In 73 patients with acne vulgaris, 48 isolates (65.8%) were identified as P. acnes. The MIC of 48 strains are shown in Table 1. All strains were susceptible to all tested antimicrobial agents, apart from macrolides and clindamycin. Although the MIC of fusidic acid was 16 μg/ml, this value was the same as JCM6425. Of the 48 strains, 10.4% (5/48) showed resistance to the 14-membered ring macrolides erythromycin and clarithromycin. Furthermore, four erythromycin- and clarithromycin-resistant strains were cross-resistant to josamycin and clindamycin.
|Antimicrobial agent||MIC (μg/ml)||% resistant† (No. of strains)|
The macrolides-resistant P. acnes strains found in this study were classified into resistance groups I to IV according to their susceptibilities to macrolides and clindamycin (Table 2). Strains 1, 3, and 4, with high-level resistance to 14-membered ring macrolides and lincosamides and low-level resistance to 16-membered ring macrolides, were classified into group I. In the same manner, strains 2 and 5 were classified into groups IV and III, respectively. Although erm(X), which confers high-level resistance to all MLSB, was looked for, no strain carrying erm(X) was detected (data not shown). Therefore, no resistance group II strain was found in this study. Sequencing analysis of domain V of the 23S rRNA gene showed that all five strains carried a point mutation within the peptidyl transferase region. All strains of group I had a transition of adenine to guanine at the position of 2058 (A2058G). Group III and group IV strains carried a transition of G2057A and A2059G, respectively.
|Strain no.||Resistance group||MIC (μg/ml)||23S rRNA mutation|
We investigated the current antimicrobial susceptibilities of P. acnes isolated from patients with acne vulgaris in Japan. In this paper, we are the first to provide detailed data on current antimicrobial susceptibilities and resistance mechanisms of clinical P. acnes isolates in Japan to antimicrobial agents used to treat acne vulgaris.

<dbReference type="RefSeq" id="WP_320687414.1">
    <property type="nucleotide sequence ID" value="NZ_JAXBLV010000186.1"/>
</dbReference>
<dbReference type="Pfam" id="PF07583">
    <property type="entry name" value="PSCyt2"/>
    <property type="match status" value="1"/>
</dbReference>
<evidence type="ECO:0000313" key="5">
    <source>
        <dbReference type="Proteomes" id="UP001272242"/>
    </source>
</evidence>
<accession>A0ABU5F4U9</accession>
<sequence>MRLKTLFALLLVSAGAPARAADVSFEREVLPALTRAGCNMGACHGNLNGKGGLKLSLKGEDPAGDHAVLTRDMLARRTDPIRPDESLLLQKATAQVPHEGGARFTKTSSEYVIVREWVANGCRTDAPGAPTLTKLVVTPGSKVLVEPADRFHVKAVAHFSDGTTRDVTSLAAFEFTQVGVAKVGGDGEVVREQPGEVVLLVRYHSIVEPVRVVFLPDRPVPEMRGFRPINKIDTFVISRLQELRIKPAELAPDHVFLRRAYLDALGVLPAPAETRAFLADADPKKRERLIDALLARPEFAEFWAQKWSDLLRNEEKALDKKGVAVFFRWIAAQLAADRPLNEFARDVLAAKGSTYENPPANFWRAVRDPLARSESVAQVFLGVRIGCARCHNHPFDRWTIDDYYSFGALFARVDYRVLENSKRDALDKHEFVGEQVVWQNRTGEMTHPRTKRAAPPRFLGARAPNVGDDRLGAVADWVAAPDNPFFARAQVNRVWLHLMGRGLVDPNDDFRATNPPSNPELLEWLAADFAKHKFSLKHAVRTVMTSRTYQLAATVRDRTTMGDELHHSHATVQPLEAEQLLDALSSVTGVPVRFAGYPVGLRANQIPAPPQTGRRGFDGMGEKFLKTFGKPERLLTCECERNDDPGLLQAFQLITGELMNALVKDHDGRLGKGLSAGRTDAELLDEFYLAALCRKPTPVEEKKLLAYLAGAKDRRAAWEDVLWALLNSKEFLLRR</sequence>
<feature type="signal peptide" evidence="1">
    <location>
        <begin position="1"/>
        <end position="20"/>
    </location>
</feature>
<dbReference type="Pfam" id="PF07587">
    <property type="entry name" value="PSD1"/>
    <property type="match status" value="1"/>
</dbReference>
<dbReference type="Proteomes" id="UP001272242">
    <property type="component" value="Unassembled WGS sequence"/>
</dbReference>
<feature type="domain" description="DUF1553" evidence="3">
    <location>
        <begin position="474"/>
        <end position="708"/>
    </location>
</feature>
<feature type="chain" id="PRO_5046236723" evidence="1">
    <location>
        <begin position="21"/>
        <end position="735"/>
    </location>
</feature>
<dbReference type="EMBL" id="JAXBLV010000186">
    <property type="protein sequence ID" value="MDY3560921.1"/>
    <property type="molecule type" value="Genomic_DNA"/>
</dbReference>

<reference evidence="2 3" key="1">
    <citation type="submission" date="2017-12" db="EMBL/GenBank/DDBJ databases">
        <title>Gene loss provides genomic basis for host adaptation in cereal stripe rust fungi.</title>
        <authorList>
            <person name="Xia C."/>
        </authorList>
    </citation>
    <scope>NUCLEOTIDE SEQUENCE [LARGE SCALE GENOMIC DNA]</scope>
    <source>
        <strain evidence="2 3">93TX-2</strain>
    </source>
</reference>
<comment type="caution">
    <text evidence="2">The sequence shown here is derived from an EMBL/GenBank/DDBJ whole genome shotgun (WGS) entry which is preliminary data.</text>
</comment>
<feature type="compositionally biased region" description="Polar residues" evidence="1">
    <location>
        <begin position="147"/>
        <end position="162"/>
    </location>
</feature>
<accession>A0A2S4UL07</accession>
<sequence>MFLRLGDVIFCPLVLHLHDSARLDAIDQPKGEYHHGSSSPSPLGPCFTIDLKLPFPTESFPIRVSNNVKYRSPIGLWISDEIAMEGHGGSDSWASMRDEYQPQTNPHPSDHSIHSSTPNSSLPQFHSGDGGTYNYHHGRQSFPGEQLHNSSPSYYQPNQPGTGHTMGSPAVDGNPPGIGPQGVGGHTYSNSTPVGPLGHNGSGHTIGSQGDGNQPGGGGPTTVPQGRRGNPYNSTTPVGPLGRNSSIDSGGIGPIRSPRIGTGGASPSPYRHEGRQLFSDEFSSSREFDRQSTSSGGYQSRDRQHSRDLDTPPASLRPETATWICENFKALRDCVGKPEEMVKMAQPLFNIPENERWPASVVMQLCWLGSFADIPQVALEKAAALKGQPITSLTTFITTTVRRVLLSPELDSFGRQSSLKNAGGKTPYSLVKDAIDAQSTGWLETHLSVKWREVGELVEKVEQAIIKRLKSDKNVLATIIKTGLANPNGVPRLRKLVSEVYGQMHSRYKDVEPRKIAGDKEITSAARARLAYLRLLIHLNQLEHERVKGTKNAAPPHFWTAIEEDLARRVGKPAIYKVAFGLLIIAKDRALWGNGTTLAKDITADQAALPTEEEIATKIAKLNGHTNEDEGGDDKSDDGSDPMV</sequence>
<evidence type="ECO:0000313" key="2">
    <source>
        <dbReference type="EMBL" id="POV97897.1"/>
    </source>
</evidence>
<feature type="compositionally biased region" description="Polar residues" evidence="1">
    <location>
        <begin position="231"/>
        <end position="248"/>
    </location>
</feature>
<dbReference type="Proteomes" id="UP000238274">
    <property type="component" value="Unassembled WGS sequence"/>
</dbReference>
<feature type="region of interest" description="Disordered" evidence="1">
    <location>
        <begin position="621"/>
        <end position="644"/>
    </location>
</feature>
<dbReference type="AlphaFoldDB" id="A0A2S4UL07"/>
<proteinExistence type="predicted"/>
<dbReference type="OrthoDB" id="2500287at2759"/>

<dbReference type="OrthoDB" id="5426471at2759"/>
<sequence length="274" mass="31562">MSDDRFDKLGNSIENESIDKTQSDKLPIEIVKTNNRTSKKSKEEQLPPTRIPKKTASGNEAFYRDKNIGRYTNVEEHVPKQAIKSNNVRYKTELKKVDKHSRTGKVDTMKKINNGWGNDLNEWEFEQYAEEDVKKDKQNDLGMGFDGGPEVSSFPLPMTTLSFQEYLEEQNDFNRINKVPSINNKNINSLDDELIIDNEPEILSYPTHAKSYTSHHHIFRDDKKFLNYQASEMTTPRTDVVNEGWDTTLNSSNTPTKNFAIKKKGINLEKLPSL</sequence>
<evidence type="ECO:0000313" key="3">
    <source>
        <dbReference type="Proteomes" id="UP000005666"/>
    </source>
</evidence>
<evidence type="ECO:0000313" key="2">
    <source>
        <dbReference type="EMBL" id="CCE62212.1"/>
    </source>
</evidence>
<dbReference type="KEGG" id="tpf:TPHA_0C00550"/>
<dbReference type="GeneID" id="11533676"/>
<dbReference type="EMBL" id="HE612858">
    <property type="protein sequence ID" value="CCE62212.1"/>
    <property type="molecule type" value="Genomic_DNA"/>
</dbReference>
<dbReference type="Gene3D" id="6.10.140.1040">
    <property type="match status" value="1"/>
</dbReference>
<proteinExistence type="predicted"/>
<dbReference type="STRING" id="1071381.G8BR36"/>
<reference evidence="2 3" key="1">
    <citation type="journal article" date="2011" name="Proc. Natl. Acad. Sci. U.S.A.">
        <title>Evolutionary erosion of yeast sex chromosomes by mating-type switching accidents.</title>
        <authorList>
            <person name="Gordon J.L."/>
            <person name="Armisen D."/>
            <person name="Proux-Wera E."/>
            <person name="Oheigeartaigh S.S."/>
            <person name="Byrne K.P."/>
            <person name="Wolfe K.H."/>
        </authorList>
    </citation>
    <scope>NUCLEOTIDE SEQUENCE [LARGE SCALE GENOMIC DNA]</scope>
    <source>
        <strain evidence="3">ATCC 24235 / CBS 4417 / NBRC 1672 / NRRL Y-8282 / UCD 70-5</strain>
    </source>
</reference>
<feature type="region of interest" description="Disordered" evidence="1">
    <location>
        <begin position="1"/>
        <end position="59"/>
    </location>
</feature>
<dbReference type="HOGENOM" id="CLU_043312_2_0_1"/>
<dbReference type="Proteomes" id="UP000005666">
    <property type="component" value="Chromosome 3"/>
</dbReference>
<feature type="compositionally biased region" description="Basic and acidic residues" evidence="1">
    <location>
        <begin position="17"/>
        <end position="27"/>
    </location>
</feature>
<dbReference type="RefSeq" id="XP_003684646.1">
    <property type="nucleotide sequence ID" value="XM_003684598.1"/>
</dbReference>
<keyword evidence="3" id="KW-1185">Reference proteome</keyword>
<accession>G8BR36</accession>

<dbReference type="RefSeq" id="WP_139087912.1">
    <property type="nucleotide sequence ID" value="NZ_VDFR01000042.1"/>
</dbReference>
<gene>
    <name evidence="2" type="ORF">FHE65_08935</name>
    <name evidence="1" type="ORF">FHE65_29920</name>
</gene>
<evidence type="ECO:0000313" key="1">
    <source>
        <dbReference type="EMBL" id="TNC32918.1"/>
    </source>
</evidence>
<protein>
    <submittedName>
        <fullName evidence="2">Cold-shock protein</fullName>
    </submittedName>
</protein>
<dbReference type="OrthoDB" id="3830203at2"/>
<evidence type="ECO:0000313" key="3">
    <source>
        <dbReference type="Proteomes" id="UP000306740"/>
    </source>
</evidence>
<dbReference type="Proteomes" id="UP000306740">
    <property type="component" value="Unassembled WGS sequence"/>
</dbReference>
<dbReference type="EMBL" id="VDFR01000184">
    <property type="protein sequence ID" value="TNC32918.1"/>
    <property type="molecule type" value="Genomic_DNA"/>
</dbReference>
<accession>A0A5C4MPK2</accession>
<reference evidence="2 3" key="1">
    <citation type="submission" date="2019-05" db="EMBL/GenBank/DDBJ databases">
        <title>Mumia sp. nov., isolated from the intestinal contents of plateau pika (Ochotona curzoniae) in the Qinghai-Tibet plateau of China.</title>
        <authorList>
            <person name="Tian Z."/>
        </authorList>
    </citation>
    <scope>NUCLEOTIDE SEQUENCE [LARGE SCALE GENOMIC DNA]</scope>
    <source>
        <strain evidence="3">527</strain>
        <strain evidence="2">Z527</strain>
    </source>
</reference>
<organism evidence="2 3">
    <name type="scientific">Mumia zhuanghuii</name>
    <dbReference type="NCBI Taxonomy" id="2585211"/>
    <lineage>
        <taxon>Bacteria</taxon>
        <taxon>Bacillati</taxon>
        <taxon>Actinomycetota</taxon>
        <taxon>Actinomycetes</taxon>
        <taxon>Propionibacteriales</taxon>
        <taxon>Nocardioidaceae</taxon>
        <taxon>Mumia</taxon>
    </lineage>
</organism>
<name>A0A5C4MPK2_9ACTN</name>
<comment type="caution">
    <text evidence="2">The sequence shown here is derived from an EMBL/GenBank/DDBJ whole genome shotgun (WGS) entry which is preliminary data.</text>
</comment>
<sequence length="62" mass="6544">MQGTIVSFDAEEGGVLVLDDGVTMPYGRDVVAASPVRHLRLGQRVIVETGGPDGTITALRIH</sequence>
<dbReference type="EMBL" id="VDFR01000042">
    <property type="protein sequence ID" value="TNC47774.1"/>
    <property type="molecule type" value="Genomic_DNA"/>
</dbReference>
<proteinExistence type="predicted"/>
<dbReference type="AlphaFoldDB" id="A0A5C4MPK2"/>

In 1999, P. acnes isolated from patients with acne vulgaris in Japan was generally susceptible to most of the antimicrobial agents used in this study (5). However, in the present study, five (10.4%) of 48 strains were resistant to macrolides, and four of them showed cross-resistance to clindamycin. Therefore, our data suggests that MLSB-resistant P. acnes strains have been increasing in Japan.
Sequencing analysis of domain V of the 23S rRNA gene revealed that the sequences of all five strains carried a point mutation in the peptidyl transferase region. The resistance groups I, III, and IV strains had a point mutation at position 2058, 2057, and 2059, respectively. Furthermore, each group showed different MLSB susceptibility patterns. Escherichia coli equivalent position 2058 of the 23S rRNA gene is the target site of ribosomal methyl transferases, which confer cross-resistance to all MLSB (15). The position at 2057 confers cross-resistance to chloramphenicol (16). Furthermore, the A2059G mutation is associated with high-level cross-resistance with 14- and 16-membered ring macrolides (3). In our study, no increase in resistance to chloramphenicol could be detected in the group III strain carrying G2057A (the MIC of chloramphenicol was 1 μg/ml). However, these data are similar to those reported in Ross et al. (3). It has been hypothesized that changes that disrupt the base pairing of A2058 and U2016 alter the MLSB binding site, resulting in high-level erythromycin resistance, whereas the weaker rearrangement caused by disruption of the G2057-C2611 base pairing affects the binding sites of fewer antimicrobial agents and leads to lower levels of erythromycin resistance (17). Our results are in agreement with this report.
Long-term macrolide antibiotic therapy is commonly used to treat acne vulgaris. Furthermore, macrolides are frequently used for the treatment of Helicobacter pylori infections and respiratory tract infections in Japan. One report has shown that the prevalence of resistant propionibacteria on the skin of untreated contacts of treated patients varied from 41% in Hungary to 86% in Spain (10). Thus, the use of macrolides will be a high selective pressure for the development of resistance in P. acnes (2, 7). Our data show that mutationally caused macrolide resistance in P. acnes strains has been increasing in Japan. Therefore, there is concern in Japan about future emergence of strains with high-level resistance to macrolides and cross-resistance to MLSB.